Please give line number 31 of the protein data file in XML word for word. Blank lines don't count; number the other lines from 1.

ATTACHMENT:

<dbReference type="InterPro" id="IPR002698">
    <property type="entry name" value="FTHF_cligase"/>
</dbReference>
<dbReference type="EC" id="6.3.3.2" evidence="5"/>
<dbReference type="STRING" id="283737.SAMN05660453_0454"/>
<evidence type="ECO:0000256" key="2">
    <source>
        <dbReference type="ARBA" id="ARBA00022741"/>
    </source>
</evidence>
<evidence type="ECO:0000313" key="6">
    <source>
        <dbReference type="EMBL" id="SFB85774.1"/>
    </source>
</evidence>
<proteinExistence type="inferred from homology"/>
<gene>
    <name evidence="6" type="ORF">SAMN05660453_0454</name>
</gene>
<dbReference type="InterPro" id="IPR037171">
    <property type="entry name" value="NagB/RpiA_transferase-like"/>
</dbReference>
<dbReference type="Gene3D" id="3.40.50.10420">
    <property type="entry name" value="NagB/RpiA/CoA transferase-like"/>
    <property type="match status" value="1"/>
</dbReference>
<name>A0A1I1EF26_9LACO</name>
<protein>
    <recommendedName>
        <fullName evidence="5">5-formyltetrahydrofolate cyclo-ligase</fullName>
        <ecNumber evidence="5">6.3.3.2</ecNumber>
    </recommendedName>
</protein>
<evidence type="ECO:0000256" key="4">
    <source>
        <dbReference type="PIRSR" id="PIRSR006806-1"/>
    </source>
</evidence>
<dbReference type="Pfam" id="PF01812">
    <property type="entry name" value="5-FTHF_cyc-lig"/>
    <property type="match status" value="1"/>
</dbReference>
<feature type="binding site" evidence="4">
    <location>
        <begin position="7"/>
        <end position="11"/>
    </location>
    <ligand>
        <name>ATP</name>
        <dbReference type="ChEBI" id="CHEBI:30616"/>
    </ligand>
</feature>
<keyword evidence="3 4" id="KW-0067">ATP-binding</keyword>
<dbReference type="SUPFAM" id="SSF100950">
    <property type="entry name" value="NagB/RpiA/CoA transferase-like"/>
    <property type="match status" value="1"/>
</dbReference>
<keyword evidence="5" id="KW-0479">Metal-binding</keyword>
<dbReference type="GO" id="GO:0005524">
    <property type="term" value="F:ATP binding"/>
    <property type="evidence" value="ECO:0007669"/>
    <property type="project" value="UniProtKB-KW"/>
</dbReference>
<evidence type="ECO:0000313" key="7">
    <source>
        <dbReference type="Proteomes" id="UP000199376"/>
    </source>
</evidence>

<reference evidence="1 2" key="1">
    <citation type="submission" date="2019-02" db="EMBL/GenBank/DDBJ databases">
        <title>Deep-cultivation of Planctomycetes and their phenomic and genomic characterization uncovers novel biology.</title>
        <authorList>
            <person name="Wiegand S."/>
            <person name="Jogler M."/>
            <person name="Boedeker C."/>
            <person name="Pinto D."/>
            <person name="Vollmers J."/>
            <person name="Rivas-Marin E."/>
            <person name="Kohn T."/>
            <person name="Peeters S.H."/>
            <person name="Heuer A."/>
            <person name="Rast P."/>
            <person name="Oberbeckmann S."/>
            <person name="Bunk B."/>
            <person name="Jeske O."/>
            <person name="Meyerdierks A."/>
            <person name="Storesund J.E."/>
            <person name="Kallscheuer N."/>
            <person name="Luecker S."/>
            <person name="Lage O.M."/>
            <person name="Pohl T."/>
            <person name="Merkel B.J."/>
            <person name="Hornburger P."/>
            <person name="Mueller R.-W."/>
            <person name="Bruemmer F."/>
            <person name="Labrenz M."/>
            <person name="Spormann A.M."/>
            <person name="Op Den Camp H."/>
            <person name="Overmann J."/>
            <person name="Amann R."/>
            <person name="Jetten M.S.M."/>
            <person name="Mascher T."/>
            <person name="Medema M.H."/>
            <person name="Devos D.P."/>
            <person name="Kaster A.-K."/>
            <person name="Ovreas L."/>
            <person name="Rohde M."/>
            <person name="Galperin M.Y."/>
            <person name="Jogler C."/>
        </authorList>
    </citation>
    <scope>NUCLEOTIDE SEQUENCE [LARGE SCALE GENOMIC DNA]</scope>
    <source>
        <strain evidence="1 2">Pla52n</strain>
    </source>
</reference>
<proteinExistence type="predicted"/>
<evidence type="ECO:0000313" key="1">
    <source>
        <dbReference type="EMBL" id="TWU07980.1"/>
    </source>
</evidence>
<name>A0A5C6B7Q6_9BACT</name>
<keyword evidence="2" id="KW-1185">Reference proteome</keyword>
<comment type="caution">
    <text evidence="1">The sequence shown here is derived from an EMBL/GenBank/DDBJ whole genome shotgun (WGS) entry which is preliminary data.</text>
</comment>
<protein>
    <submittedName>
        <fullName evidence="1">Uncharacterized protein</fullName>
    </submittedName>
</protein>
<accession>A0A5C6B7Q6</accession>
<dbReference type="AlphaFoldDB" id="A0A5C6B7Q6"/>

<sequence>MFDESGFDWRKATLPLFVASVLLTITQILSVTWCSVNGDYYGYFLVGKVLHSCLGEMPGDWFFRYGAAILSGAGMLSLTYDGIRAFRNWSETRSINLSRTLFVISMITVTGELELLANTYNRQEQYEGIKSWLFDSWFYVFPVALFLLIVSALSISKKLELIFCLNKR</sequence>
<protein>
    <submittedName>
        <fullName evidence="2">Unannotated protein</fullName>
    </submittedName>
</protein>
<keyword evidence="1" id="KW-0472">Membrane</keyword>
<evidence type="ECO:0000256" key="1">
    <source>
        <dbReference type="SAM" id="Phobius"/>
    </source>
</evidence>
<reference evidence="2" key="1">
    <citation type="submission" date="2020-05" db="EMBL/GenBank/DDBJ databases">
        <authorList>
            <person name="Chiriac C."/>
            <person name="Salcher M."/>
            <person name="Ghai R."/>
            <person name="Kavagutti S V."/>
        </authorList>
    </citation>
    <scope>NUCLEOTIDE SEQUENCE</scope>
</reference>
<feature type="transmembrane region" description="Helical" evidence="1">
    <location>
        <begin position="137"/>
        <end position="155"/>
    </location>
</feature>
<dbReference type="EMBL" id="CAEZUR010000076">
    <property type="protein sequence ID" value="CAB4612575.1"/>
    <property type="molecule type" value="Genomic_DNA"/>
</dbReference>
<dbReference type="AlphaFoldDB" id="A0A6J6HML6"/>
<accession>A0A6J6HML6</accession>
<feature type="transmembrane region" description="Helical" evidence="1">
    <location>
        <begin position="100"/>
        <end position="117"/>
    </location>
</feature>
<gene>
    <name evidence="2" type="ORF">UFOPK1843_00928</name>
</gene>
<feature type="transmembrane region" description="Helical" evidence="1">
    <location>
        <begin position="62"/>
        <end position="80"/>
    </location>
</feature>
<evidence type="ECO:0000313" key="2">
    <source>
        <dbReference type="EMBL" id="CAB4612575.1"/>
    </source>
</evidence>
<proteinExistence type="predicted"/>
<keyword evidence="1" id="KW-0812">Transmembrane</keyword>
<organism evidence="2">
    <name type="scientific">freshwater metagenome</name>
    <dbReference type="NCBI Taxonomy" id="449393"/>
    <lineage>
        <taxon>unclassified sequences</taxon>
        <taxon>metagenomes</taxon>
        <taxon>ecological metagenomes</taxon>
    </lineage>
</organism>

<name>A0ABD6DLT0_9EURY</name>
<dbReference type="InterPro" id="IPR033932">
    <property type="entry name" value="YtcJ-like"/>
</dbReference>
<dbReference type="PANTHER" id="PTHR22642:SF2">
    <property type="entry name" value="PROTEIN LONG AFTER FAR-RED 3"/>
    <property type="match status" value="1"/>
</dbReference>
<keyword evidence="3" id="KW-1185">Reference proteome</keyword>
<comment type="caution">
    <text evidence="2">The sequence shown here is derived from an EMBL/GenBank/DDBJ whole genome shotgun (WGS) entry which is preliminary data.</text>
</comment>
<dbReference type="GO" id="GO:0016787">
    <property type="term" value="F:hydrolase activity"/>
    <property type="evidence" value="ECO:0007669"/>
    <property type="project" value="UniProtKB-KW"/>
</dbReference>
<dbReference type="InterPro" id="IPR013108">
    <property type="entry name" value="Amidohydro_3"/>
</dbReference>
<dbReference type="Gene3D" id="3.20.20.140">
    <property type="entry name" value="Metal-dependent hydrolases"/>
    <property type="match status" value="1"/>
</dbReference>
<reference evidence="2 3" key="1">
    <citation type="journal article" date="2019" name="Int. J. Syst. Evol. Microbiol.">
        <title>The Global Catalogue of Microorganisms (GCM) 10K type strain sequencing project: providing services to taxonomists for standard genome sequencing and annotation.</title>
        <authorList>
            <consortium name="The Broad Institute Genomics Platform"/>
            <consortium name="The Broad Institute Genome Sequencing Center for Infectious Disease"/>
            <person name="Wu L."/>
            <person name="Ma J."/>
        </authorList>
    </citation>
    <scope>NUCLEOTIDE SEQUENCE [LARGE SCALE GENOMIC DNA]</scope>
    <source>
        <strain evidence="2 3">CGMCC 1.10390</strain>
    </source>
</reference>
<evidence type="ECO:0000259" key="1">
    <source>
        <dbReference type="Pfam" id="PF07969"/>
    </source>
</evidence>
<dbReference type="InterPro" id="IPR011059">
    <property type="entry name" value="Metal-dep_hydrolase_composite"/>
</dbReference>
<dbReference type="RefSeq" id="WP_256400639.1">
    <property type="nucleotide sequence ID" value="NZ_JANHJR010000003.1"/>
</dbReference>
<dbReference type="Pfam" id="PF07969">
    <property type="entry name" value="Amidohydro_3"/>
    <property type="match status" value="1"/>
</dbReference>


        <ecNumber evidence="5">6.3.3.2</ecNumber>